European Interest

EU concern over political rights in Hong Kong

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Agnes Chow and Joshua Wong during a protest on 23 September 2014.

Hong Kong’s decision to bar a 21-year-old activist from standing for election has been criticised by the European Union. According to Brussels, this is a violation of the international human rights treaty and could hurt the city’s reputation.

Maja Kocijancic, the EU spokeswoman for foreign affairs and security policy, said the government’s decision “risks diminishing Hong Kong’s international reputation as a free and open society”.

“The protection of civil and political rights in Hong Kong is an essential part of the implementation of the ‘One country, two systems’ principle, which the EU supports,” Kocijancic said in a statement.

“Barring candidates from standing for election because of their political beliefs is in contradiction with the right under the International Covenant on Civil and Political Rights… to stand for election without unreasonable restrictions.”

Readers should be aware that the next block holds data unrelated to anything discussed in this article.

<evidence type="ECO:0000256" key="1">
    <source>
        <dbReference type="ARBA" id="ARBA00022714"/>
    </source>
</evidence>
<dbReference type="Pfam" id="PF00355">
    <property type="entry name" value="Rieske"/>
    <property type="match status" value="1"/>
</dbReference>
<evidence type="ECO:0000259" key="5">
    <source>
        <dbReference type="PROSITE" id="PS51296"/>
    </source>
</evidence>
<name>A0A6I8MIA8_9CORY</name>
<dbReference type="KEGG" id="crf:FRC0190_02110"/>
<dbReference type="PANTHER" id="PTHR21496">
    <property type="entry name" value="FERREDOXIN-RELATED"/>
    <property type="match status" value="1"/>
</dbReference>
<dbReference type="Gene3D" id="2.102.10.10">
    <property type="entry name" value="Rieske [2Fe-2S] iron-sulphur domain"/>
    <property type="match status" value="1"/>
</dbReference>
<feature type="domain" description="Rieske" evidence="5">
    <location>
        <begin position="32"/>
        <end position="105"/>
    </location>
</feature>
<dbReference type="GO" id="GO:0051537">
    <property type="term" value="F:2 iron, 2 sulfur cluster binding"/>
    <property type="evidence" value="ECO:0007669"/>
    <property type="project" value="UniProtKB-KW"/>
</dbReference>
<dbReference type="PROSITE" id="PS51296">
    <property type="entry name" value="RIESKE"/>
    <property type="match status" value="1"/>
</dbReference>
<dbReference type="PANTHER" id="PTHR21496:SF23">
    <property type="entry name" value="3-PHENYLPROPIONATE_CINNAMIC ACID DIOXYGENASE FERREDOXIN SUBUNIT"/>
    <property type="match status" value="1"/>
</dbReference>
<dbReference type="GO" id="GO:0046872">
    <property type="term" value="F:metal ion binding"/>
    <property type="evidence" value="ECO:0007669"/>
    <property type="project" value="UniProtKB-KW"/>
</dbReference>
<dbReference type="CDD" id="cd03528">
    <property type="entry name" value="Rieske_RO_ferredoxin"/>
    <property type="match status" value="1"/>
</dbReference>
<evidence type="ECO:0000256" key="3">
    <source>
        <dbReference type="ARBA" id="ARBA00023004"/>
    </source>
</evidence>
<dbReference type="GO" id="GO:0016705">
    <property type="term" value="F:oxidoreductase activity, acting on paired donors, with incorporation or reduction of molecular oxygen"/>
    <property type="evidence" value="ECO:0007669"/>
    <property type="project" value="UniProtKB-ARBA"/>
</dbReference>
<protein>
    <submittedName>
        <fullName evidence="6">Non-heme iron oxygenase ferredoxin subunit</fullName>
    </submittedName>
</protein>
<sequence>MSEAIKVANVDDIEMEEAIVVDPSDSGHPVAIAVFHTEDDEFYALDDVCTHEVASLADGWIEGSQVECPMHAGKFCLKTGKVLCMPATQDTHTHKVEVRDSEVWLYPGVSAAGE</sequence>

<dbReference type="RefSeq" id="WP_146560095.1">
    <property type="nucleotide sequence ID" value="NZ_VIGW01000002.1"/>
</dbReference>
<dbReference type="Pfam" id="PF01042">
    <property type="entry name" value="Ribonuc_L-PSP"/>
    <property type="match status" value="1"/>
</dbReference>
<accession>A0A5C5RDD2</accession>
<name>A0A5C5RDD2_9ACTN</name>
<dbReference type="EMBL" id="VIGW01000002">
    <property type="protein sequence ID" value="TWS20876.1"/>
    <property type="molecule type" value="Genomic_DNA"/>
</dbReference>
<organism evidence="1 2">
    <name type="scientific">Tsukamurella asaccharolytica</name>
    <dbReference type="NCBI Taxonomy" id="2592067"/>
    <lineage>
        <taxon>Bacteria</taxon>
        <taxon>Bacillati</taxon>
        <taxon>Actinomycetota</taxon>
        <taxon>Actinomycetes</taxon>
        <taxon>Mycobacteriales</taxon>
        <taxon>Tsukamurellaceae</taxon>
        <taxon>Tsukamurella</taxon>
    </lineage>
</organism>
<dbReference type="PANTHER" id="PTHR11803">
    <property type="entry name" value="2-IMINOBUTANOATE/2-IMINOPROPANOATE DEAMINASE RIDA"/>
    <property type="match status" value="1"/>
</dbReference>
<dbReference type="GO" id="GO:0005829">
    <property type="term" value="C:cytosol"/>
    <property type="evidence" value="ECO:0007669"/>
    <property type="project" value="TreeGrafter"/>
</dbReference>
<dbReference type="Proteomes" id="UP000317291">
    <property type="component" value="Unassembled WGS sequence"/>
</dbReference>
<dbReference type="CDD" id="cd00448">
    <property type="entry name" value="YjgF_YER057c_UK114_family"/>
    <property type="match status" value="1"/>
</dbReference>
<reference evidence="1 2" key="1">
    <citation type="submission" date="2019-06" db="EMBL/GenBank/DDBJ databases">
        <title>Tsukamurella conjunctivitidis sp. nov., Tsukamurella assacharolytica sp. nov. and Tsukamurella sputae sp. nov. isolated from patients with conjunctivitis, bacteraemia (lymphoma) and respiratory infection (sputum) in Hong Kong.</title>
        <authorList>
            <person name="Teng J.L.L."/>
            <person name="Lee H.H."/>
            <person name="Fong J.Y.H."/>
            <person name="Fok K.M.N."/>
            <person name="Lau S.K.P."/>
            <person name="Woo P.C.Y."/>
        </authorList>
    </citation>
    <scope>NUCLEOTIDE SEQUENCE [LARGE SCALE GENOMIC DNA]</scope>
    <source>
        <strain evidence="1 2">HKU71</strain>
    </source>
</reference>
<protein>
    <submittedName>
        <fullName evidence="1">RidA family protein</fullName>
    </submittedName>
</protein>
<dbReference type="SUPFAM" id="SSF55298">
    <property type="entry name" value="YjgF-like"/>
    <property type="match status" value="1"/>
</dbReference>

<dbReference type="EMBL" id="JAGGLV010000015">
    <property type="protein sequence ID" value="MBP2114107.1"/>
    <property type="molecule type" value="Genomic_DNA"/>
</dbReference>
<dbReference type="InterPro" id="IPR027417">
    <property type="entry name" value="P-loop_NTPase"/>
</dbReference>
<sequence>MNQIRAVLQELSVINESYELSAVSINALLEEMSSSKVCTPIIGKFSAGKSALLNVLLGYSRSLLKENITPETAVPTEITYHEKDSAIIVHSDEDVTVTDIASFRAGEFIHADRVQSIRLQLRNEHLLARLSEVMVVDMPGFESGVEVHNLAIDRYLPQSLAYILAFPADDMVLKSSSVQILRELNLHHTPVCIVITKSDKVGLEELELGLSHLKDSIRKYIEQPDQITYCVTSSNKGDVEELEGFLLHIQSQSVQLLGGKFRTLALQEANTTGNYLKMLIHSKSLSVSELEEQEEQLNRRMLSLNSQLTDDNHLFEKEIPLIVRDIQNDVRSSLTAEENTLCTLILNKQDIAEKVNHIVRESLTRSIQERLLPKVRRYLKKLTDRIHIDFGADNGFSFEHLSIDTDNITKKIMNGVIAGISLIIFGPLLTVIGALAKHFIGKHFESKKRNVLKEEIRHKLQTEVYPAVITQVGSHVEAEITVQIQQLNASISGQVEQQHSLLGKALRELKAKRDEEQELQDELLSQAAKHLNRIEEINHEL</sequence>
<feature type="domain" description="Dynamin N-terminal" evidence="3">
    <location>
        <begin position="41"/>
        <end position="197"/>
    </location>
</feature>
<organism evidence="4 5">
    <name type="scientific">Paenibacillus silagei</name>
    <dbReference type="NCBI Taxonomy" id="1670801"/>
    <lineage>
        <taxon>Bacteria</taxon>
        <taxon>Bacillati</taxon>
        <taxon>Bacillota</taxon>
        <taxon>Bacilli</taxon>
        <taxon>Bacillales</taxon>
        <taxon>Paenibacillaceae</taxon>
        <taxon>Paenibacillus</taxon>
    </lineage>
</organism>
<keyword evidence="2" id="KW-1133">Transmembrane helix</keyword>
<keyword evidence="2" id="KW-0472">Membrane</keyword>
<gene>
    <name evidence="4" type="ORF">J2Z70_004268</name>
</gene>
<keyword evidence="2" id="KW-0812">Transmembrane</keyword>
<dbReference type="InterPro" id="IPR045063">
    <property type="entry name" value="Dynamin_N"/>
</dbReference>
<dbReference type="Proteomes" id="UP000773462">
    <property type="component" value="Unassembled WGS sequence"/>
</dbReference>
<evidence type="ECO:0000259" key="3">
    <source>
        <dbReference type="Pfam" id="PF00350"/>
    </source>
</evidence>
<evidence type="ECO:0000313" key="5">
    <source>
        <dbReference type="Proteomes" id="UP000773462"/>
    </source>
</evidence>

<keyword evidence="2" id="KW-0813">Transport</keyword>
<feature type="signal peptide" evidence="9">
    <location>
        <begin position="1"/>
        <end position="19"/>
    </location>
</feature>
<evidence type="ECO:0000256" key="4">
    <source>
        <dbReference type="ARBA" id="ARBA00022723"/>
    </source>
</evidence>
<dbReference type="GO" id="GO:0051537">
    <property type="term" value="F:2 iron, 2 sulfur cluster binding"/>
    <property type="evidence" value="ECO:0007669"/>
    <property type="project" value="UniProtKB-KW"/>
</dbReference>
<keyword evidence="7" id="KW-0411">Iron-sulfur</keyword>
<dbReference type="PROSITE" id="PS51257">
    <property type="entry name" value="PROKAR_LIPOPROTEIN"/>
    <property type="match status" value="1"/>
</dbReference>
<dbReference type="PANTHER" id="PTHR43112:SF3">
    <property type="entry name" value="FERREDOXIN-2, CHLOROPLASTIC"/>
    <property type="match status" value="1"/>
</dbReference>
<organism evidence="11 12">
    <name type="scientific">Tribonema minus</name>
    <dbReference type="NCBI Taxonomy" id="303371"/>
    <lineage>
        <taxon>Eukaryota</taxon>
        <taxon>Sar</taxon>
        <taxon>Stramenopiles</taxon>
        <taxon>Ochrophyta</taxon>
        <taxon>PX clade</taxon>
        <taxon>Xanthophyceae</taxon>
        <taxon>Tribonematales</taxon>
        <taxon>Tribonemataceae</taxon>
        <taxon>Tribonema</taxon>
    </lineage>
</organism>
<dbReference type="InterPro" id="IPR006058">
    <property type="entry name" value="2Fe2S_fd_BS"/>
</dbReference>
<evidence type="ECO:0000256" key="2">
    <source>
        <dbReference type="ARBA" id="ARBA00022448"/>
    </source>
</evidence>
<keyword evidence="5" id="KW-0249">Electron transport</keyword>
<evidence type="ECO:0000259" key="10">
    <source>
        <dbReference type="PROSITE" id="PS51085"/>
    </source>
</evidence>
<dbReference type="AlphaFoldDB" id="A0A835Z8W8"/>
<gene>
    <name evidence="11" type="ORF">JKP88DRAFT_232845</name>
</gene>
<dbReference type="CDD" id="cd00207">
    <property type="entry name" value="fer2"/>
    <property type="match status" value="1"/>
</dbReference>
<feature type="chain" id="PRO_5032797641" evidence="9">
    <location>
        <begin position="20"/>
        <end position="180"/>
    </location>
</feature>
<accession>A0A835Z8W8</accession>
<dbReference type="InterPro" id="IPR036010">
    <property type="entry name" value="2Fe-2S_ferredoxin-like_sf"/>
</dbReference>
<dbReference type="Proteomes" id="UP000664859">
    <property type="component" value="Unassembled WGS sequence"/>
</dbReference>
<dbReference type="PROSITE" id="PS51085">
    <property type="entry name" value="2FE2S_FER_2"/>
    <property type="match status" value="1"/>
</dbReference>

As reported by the Reuters news agency, Agnes Chow, a close ally of student protest leader Joshua Wong, was officially notified that she could not stand in a March legislature by-election because of her political party’s platform.

Meanwhile, at least 2,000 people in Hong Kong took to the streets to protest. International groups, such as Human Rights Watch and British non-government body Hong Kong Watch, also expressed concern.

On January 30, Hong Kong leader Carrie Lam denied that she or Beijing had pressured her subordinates to bar Chow.

“This was done according to the law,” she said. “People are not, as some foreign organisations alleged, stripped of their right to stand for election because of their political affiliation.”

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